11. pjdude1219 The biscuit has risen Valued Senior Member

    you always like how the most unreasonable of people want to be the ones who get to determine whats reasonable in the gun debate?
  12. Dr_Toad It's green! Valued Senior Member

    Why don't you see what I said about my pistol holding 12+1? The question was answered.

    What? Again, you've answered your own question. Again.
  13. Bells Staff Member


    And? What does this have to do with what I was discussing with Dr Toad?

    Why can't anyone answer such a simple question and why do people keep dodging it by trying to change the subject?

    For example, why do you believe that a 100 round magazine, is necessary and why limiting it to say, 10 to 20 rounds (some States have a limit of 20 rounds or less) would be unconstitutional and infringe on your Second Amendment rights?

    I see. Then perhaps you could explain why was legal to modify a semi-automatic?

    That’s when a company called Slide Fire Solutions introduced a replacement rifle stock called the SSAR-15 that, for $369, allows you to bump fire your AR-15-style rifle from your shoulder while still retaining accuracy and control. The stock, in the simplest terms, is the part of the rifle you hold and brace against your shoulder. According to the Slide Fire website, “unlike traditional bump firing, the Slidestock allows the shooter to properly hold the firearm and maintain complete control at all times. As a result of the forward movement required to discharge each round, the shooter naturally corrects their point-of-aim for each shot and prevents recoil from pushing the firearm's muzzle upward in an unsafe direction.” Or, as the subhed more concisely puts it, the SSAR-15 lets a shooter “unleash 100 rounds, in 7 seconds.” A product review at a site called Guns America notes that the SSAR-15 “installs in one minute with no special skills.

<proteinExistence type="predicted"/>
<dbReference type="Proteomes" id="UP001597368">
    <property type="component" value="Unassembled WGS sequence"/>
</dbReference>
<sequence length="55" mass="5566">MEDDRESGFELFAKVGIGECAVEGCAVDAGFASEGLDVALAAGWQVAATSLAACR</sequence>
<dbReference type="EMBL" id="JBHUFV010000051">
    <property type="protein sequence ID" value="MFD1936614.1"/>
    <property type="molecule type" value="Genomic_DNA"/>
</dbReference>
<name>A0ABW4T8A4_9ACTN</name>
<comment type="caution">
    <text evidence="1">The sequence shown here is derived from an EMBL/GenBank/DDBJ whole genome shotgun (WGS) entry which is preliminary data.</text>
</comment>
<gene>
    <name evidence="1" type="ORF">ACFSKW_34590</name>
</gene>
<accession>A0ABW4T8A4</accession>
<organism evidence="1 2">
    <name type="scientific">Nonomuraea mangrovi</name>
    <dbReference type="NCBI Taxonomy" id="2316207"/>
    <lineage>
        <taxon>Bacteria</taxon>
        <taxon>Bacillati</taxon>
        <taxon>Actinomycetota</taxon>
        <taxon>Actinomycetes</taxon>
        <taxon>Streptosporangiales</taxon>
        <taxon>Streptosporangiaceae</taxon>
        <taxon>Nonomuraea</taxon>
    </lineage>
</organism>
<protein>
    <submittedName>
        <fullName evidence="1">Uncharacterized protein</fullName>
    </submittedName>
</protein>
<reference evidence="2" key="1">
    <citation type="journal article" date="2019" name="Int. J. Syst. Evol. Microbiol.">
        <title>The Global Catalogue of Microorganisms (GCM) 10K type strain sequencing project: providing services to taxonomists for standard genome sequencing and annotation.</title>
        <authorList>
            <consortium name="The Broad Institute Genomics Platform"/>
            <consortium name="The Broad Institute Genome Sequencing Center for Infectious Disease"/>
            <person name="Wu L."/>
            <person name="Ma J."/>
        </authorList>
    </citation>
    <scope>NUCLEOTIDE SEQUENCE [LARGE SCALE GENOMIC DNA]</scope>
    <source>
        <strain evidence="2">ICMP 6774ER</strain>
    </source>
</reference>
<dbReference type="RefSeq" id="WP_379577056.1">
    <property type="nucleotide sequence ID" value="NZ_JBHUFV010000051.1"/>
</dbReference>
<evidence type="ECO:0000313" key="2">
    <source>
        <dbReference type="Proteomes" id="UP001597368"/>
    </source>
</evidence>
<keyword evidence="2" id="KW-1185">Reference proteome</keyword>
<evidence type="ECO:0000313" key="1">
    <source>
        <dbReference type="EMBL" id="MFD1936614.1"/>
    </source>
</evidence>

Since Las Vegas, this is now falling under the umbrella of regulation.

    However, there are other mechanisms that can legally turn a semi-automatic into what is nearly tantamount to an automatic and you can do so legally.

    And just so you know, fully automatic weapons are legal if they were manufactured before 1986. That is another loophole.

    But again, you also haven't answered the question and instead have chosen to go off on a tangent about fire rate. I was not asking how they work or how they are currently limited (which is clearly problematic, given how quickly people are able to murder others in a very short space of time, hence why the discussion is being had about limiting it further, along with magazine capacity, which is also not what we are discussing, to be honest with you). I am asking how limiting the fire rate and magazine capacity would be unconstitutional and an infringement of your Second Amendment rights, given that those rights are not and were never designed to be unlimited to begin with.

    It's a fairly straight forward question. You are now the 3rd person who seems incapable of answering it and who has deigned to change the subject instead of actually answering it.

    Why is that?

    Actually, that would be so far away from "logic", that it should not even bear mentioning.

    For example, for you to be equally armed as your police and military force, it would require every potential militia member have access to tanks, armed vehicles, helicopter gun ships, fighter jets, bombs, grenades and all that goes with it.

    I mean sure, perhaps you think that your Constitutional rights allow you the right to have a grenade launcher for self protection, but I doubt that even Scalia, the God of all things Second Amendment, would agree. Your Second Amendment rights were never unlimited, it was never designed to be unlimited and has never been interpreted by your Courts to be unlimited.

    And just so you know, your Navy Seals, for example, use weapons with less rounds, with the exception of the actual machine gun, then can be bought online by the citizens of the United States. Which means you would be fine with making magazines with 100 round capacity illegal for non-military use, yes?
  14. Dr_Toad It's green! Valued Senior Member